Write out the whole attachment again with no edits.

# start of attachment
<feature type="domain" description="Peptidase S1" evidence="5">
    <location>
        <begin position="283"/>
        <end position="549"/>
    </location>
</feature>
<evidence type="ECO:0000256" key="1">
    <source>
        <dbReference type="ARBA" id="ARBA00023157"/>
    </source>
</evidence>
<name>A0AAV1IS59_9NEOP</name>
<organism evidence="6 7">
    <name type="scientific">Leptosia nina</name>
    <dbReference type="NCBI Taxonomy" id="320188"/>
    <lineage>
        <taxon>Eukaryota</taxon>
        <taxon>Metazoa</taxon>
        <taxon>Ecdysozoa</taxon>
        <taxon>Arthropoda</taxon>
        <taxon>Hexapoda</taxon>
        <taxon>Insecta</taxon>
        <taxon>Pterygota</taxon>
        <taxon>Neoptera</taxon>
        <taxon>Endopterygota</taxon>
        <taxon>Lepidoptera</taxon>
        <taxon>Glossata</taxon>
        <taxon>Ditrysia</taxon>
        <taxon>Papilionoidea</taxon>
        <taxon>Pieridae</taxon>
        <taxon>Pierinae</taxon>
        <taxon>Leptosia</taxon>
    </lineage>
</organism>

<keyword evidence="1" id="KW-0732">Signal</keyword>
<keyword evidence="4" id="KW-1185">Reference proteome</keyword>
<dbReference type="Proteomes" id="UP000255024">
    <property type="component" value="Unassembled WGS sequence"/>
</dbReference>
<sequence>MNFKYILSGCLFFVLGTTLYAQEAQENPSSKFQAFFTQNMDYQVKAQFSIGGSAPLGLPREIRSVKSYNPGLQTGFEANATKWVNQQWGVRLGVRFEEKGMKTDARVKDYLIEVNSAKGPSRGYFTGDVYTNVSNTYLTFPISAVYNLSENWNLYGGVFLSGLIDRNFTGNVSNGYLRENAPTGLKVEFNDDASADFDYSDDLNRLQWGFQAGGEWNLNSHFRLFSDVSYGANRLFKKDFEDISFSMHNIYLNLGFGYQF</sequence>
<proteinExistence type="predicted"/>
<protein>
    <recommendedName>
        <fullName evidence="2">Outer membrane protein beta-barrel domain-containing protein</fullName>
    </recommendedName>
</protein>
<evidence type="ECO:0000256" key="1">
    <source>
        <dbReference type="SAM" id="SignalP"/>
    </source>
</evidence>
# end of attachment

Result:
<feature type="domain" description="Peptidase S1" evidence="5">
    <location>
        <begin position="283"/>
        <end position="549"/>
    </location>
</feature>
<evidence type="ECO:0000256" key="1">
    <source>
        <dbReference type="ARBA" id="ARBA00023157"/>
    </source>
</evidence>
<name>A0AAV1IS59_9NEOP</name>
<organism evidence="6 7">
    <name type="scientific">Leptosia nina</name>
    <dbReference type="NCBI Taxonomy" id="320188"/>
    <lineage>
        <taxon>Eukaryota</taxon>
        <taxon>Metazoa</taxon>
        <taxon>Ecdysozoa</taxon>
        <taxon>Arthropoda</taxon>
        <taxon>Hexapoda</taxon>
        <taxon>Insecta</taxon>
        <taxon>Pterygota</taxon>
        <taxon>Neoptera</taxon>
        <taxon>Endopterygota</taxon>
        <taxon>Lepidoptera</taxon>
        <taxon>Glossata</taxon>
        <taxon>Ditrysia</taxon>
        <taxon>Papilionoidea</taxon>
        <taxon>Pieridae</taxon>
        <taxon>Pierinae</taxon>
        <taxon>Leptosia</taxon>
    </lineage>
</organism>

<keyword evidence="1" id="KW-0732">Signal</keyword>
<keyword evidence="4" id="KW-1185">Reference proteome</keyword>
<dbReference type="Proteomes" id="UP000255024">
    <property type="component" value="Unassembled WGS sequence"/>
</dbReference>
<sequence>MNFKYILSGCLFFVLGTTLYAQEAQENPSSKFQAFFTQNMDYQVKAQFSIGGSAPLGLPREIRSVKSYNPGLQTGFEANATKWVNQQWGVRLGVRFEEKGMKTDARVKDYLIEVNSAKGPSRGYFTGDVYTNVSNTYLTFPISAVYNLSENWNLYGGVFLSGLIDRNFTGNVSNGYLRENAPTGLKVEFNDDASADFDYSDDLNRLQWGFQAGGEWNLNSHFRLFSDVSYGANRLFKKDFEDISFSMHNIYLNLGFGYQF</sequence>
<proteinExistence type="predicted"/>
<protein>
    <recommendedName>
        <fullName evidence="2">Outer membrane protein beta-barrel domain-containing protein</fullName>
    </recommendedName>
</protein>
<evidence type="ECO:0000256" key="1">
    <source>
        <dbReference type="SAM" id="SignalP"/>
    </source>
</evidence>